IF A GROUP of out-of-towners descended on a neighborhood bar and started trash-talking our sports teams, or Philadelphians in general, or our children in particular, we imagine that not many of them would leave without a few knuckle sandwiches . . . worse.
And yet, there's a group that's essentially been allowed to do that day-in, day-out, for years. And not only are they allowed to diss the city, but some of them are getting rich doing it.
These are the tax deadbeats that are taking all Philadelphians for a ride. They've bought up properties and walked away from them, thumbing their noses at paying property taxes. Some of them pay up only when they sell the properties. Others never do. According to a new report by Patrick Kerkstra for the website PlanPhilly and the Inquirer, these tax deadbeats have been allowed to depress the city's property-tax base by at least $9.5 billion. Those who own homes near delinquent properties are being robbed of property values by at least 22.8 percent.
The rest of us are being robbed because we're forced to pay higher taxes to make up the money that's not being collected.
Of the roughly 100,000 tax-delinquent properties in Philadelphia, at least 57,000 - 59 percent - are owned by investors, not occupants. Not all of them are from the suburbs, either.
These are staggering numbers, and they run counter to the stereotypical view of a tax delinquent as a low-income homeowner who can't afford to pay his or her tax bill. Only 21 percent fall into that category.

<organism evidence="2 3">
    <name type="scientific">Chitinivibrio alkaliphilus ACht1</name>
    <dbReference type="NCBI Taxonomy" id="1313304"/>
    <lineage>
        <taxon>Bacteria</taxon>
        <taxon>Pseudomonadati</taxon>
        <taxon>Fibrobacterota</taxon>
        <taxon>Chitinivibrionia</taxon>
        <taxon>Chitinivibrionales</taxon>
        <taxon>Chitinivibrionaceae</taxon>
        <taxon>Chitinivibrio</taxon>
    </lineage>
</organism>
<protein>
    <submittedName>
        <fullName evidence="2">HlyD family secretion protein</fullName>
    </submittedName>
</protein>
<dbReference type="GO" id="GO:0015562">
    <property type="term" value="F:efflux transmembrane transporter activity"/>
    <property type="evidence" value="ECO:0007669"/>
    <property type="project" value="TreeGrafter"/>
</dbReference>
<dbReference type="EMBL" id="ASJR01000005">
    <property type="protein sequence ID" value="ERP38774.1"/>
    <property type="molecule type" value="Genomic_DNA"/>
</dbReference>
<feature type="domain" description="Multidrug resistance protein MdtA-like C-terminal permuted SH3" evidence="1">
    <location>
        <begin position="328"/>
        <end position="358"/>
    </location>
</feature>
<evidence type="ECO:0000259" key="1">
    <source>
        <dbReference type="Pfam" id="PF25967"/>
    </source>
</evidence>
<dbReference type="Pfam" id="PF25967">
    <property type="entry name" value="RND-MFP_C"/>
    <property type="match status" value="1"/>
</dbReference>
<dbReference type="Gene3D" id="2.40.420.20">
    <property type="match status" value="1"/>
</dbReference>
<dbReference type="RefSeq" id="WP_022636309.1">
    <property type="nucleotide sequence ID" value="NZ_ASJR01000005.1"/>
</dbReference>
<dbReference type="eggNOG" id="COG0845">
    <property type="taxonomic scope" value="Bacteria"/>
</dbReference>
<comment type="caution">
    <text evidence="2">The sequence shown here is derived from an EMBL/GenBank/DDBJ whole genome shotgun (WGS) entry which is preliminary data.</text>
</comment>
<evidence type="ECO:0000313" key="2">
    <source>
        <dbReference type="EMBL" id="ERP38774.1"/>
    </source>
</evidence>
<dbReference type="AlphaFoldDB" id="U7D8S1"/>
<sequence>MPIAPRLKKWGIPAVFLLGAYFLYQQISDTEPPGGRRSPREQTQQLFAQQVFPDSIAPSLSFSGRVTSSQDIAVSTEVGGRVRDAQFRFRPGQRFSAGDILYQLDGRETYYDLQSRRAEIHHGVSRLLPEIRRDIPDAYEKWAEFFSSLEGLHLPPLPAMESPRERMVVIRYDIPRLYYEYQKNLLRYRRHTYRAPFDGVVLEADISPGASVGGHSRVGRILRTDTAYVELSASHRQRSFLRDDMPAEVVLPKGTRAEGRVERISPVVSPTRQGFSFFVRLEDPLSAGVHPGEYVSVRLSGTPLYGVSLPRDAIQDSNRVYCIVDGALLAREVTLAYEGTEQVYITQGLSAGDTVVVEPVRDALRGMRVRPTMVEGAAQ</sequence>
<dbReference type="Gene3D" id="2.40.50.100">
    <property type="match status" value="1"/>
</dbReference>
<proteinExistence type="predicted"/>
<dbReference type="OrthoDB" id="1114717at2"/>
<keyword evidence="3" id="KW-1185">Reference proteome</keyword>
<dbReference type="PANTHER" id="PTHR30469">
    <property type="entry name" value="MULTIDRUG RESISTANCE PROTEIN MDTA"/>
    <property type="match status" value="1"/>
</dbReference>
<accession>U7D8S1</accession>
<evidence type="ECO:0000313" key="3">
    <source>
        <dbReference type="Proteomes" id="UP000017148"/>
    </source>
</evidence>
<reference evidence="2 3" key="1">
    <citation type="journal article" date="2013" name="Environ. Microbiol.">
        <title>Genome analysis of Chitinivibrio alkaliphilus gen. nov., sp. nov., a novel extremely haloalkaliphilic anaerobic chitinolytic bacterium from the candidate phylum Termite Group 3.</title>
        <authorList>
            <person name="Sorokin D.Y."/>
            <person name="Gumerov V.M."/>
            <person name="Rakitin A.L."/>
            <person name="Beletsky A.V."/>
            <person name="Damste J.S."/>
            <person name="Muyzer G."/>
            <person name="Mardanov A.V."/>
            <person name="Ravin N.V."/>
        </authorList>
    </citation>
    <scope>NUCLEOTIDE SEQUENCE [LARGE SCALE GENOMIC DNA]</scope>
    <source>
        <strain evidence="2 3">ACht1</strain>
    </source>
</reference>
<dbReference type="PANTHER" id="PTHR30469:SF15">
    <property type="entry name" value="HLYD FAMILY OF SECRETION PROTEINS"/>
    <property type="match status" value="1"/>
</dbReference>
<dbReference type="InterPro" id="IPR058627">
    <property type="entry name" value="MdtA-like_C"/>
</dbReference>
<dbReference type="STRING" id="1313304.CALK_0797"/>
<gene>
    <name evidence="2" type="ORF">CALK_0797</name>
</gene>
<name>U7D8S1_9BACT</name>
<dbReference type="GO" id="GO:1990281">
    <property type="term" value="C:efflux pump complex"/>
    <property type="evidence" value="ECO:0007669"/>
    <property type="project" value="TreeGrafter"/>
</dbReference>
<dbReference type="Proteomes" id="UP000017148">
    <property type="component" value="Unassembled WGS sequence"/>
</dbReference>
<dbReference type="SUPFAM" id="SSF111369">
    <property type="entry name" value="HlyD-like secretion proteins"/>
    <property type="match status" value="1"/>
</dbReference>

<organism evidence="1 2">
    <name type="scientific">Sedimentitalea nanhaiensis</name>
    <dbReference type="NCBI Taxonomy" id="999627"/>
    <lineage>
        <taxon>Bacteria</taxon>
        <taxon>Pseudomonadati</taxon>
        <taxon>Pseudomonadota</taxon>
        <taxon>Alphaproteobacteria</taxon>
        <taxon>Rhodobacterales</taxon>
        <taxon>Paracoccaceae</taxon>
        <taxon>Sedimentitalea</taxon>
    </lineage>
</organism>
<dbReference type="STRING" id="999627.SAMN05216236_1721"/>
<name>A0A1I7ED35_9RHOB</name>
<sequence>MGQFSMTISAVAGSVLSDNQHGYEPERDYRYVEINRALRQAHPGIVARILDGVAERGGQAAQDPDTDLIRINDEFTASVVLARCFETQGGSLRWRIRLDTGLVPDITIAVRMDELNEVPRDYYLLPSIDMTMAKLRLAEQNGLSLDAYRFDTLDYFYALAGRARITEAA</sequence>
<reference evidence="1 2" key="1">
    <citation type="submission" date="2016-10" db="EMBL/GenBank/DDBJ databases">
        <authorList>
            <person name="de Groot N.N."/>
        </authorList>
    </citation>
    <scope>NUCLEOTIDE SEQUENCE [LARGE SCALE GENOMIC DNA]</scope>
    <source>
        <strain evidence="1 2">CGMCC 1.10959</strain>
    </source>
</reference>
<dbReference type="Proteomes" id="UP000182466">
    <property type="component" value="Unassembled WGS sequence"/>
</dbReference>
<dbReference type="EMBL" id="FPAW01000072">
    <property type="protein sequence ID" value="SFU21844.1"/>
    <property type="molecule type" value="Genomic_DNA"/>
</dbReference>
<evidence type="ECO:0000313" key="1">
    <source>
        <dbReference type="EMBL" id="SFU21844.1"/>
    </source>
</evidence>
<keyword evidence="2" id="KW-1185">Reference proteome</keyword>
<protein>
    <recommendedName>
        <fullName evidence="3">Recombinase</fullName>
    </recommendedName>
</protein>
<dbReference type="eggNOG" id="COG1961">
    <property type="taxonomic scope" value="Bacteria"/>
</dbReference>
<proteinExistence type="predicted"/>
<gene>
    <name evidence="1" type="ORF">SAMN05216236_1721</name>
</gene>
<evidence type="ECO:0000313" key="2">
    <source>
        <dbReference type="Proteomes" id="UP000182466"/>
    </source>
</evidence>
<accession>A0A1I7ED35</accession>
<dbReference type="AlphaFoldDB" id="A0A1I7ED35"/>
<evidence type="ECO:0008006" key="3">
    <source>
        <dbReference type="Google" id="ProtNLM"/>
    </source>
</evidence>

One reason that the city has been lax in going after tax deadbeats is that it bought into that stereotype. It didn't want to push people out of their homes by forcing tax sales of their property.
Clearly, the investors who are delinquents are playing the city. They know that local government is slower than slow in going after deadbeats. They can ignore the warning notices with impunity until the day comes when the property is developed or sold.
For every dollar in property taxes owed, Philadelphia collects only 84 cents. The national big-city average is 95 cents on the dollar.
According to the Kerkstra report, when it comes to tax delinquency, the Nutter administration talks big but carries a small stick. The administration declines to enforce a law that enables it to move quickly against delinquents, levying fines and placing liens on their properties, then moving them to sheriff sales. Nutter has vowed to spend $40 million over the next five years to develop the technology and hire the staff to go after delinquent accounts.
Eleven years ago, business leaders marched to City Hall in a "briefcase brigade" to say that they were fed up with the city's tax system. This led to reform, especially of the wage tax - a reform, incidentially, led by then-councilman Michael Nutter. The same thing needs to happen with homeowners: they need to descend on City Hall, in person or via phone or email, to let Council and the mayor know that we are tired of being bullied by slumlords who have systematically torn this city - and its value - down. Time for the legal equivalent of knuckle sandwiches for these bums.